These are stories illustrating some of the points in the essays.

Story 1: Manipulating Mom

I was a child, probably 4 or 5. I wanted my mother to play cards with me. I asked her. She said no, she had work to do. She was working when I asked her, and she kept working, so she obviously did have work to do.

I was sad. That day I let my sadness show. Then I exaggerated it. I looked as sad as I could. I had never done that before.

I don't know if I had any plan in mind. But my mother caved -- she saw how sad I was and she agreed to play cards.

So my behavior of acting sad was rewarded. According to behaviorist theory, that should increase the chance of my acting sad in the future. As a rule of thumb, behaviorism tends to work -- people do what causes them to receive rewards. So, the most likely outcome of my mother caving in was that I would act sad again.

But this story turns out different. I thought is was VERY NEAT that my mother would be there for me when I needed her. I could also see that she couldn't be there for me all of the time, because she had work to do. I also could work out that if I faked needed her, then she wouldn't know when I really needed her and when I was faking. Then she would have to stop helping me just because I seemed to need her. And that wasn't to my benefit. So, the best course of action for me was to maintain the status quo -- I could get something from my mom whenever I wanted, but I would only ask when I needed something.

I took her offer and we played cards. But I never again acted sad in order to get my way.

The issue is how you are going to explain this. Was I behaving selfishly? Absolutely. I had something (the ability to get my mom's attention and help when I needed it) and I was adopting the best strategy for keeping it. I was taking a pretty far-sighted perspective on things. In generally, the smarter and wiser your children are, the more likely you are to get responsible behavior from them.

There is also a social contract here, of my mom and I cooperating to have a good relationship. I also was not overly needy, so it was not a great sacrifice on my part to give up my mom's attention. (I should add that my mother's version of the story is that she taught me solitaire so that I could play cards by myself.)

Story 2: Trying Something New

I was a child. My father had taken us to the swimming pool. I was contemplating jumping off the diving board. I had never done it before. It of course looked scary, but except for that I wanted to do it.

My desire to do it wasn't quite as large as my fear. I needed a little boost for my motivation. I said to my Dad something like, "If you give me a quarter, I will jump off of the diving board." This had to be a good deal for him. He, like any parent, wants to see his child grow, do new things, and not be frightened. He did not care about a quarter; that was a reasonable sum of money to me, but not to him.

But he didn't cave. He said something to the effect that he wasn't paying me and if I wanted to jump off the diving board I could but that was my decision.

I consider that one of the profound moments of my life, though it is difficult to put that new insight into words and I fear I trivialize it when I do. It was something to the effect that I should pay attention to what I want to do and I should do what I want to do, not let others influence me. I did jump off of the diving board, if that is a critical part of the story.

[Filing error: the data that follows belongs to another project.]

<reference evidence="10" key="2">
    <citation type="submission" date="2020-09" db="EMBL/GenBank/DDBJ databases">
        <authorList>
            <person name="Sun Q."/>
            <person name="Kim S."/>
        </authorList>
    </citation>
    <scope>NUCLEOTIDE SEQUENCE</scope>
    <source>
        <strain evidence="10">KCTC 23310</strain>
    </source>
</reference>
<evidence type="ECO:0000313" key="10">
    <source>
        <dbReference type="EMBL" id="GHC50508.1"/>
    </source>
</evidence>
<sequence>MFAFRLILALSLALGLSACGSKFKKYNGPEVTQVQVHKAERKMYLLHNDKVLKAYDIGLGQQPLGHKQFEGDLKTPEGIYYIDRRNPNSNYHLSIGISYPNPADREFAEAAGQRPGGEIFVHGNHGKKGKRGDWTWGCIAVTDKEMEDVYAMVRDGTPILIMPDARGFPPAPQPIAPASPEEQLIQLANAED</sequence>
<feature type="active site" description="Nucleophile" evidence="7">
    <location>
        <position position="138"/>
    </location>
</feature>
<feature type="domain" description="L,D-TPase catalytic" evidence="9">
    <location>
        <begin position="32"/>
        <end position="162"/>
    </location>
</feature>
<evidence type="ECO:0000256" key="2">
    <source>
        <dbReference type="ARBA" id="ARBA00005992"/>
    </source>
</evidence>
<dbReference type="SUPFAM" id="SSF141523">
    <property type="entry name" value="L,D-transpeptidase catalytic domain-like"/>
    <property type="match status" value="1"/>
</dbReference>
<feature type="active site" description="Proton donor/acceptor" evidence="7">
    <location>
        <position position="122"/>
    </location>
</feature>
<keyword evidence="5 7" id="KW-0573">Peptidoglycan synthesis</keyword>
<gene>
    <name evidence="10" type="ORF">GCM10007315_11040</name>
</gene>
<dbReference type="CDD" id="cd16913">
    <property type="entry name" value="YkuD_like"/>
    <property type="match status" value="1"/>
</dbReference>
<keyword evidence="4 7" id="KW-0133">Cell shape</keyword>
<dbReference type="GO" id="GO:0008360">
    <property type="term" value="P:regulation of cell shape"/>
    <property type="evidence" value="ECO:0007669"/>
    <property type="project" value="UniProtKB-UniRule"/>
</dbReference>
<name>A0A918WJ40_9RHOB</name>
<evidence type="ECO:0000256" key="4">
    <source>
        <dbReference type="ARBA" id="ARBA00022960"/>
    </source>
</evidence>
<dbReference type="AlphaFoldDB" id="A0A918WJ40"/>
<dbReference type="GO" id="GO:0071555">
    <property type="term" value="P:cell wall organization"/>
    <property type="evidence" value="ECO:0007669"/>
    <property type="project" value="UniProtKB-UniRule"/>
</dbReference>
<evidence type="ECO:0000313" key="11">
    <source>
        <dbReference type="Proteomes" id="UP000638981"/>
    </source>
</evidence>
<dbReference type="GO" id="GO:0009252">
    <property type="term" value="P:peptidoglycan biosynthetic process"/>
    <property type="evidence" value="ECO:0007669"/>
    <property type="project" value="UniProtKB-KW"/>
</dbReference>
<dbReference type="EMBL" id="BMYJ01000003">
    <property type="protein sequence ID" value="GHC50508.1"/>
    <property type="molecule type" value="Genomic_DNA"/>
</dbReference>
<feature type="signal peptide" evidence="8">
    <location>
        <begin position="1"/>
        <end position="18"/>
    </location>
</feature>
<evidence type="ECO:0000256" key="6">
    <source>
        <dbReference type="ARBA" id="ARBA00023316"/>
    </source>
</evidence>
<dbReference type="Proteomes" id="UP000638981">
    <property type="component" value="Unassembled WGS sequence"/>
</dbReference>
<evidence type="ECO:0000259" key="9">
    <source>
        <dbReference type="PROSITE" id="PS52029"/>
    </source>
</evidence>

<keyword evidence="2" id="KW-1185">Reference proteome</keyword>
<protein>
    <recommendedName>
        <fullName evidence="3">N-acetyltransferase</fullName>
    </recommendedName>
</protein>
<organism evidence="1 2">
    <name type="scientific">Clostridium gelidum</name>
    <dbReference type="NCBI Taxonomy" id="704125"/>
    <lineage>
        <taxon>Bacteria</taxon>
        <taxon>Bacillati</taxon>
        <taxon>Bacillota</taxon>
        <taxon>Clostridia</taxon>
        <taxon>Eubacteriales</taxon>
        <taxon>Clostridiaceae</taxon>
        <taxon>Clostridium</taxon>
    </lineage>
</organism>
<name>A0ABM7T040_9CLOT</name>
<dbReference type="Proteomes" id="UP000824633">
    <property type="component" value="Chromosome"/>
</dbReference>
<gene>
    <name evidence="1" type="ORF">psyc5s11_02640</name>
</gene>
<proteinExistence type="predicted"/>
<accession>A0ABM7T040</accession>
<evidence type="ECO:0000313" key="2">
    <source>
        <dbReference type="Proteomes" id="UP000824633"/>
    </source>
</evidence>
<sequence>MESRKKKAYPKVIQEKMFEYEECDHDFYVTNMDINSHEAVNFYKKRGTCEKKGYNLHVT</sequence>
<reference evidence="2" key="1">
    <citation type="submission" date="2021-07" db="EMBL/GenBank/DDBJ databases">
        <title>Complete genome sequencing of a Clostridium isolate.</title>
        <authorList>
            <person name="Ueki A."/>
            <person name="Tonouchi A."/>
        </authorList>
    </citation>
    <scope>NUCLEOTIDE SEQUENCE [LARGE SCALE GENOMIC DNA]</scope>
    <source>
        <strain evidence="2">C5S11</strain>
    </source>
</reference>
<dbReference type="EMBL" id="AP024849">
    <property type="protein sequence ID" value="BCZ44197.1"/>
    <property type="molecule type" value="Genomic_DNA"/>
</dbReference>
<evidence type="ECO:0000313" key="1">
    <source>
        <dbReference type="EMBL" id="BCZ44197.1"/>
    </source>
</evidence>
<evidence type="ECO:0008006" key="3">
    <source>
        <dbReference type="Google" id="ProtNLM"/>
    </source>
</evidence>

Story 3

I did something mean to my brother. I forget what. My father said to me, "How would you like it if we did that to you?"

I got it. I understood the Golden rule. This was a profound learning.

I think this illustrates the point that information can be useful. Recently, my daughter said she wasn't going to be nice to her sister any more. I didn't argue with her. I said, "Okay, but you can't be happy unless you are helping other people."

The "Bad Food" Game

I brought my very young daughter to a church play group. So there were a lot of children there ages 1 to 5. One boy in particular used to play with me. So, one day, he made a pretend meal for me and presented it on some of the miniature plastic dishes they had. I pretended to eat it. I pretended to enjoy it. I asked what it was I was eating.

He listed some horrible ingredients. Maybe it was mustard and broccoli. Maybe it had some glass or grass. Or worse.

As soon as I heard that, my eyes bulged out and I spit it out. Well, pretended to spit it out. It was pretty funny. He loved it.

He went and fixed me something else. One of the fundamentals of any children's spontaneous game is repetition, so we repeated. I pretended to eat it, I pretended to enjoy it, I asked what was in it, he listed some (new) horrible ingredients, my eyes bulged out and I spit it out. Then he went to fix me more.

A few other children saw what we were doing and joined it. Soon I had 5 children crowded around me, eager to feed me their creations.

Then....the first boy gave me something to eat, I pretended to eat it, I pretended to like it, I asked what was in it, and he said good ingredients. Ice cream and chocolate, or something like that. So I just kept eating it pretending to be happy. He maybe tried that once again, then he left.

There was a new child to take his place, feeding me something horrible. Then one of the other children fed me something nice. And one by one, every child in the room (past a certain age) went through the same process. They joined the game. They fed me something bad. They were thrilled by my reaction. They did it again and again. Then eventually they fed me something nice and left.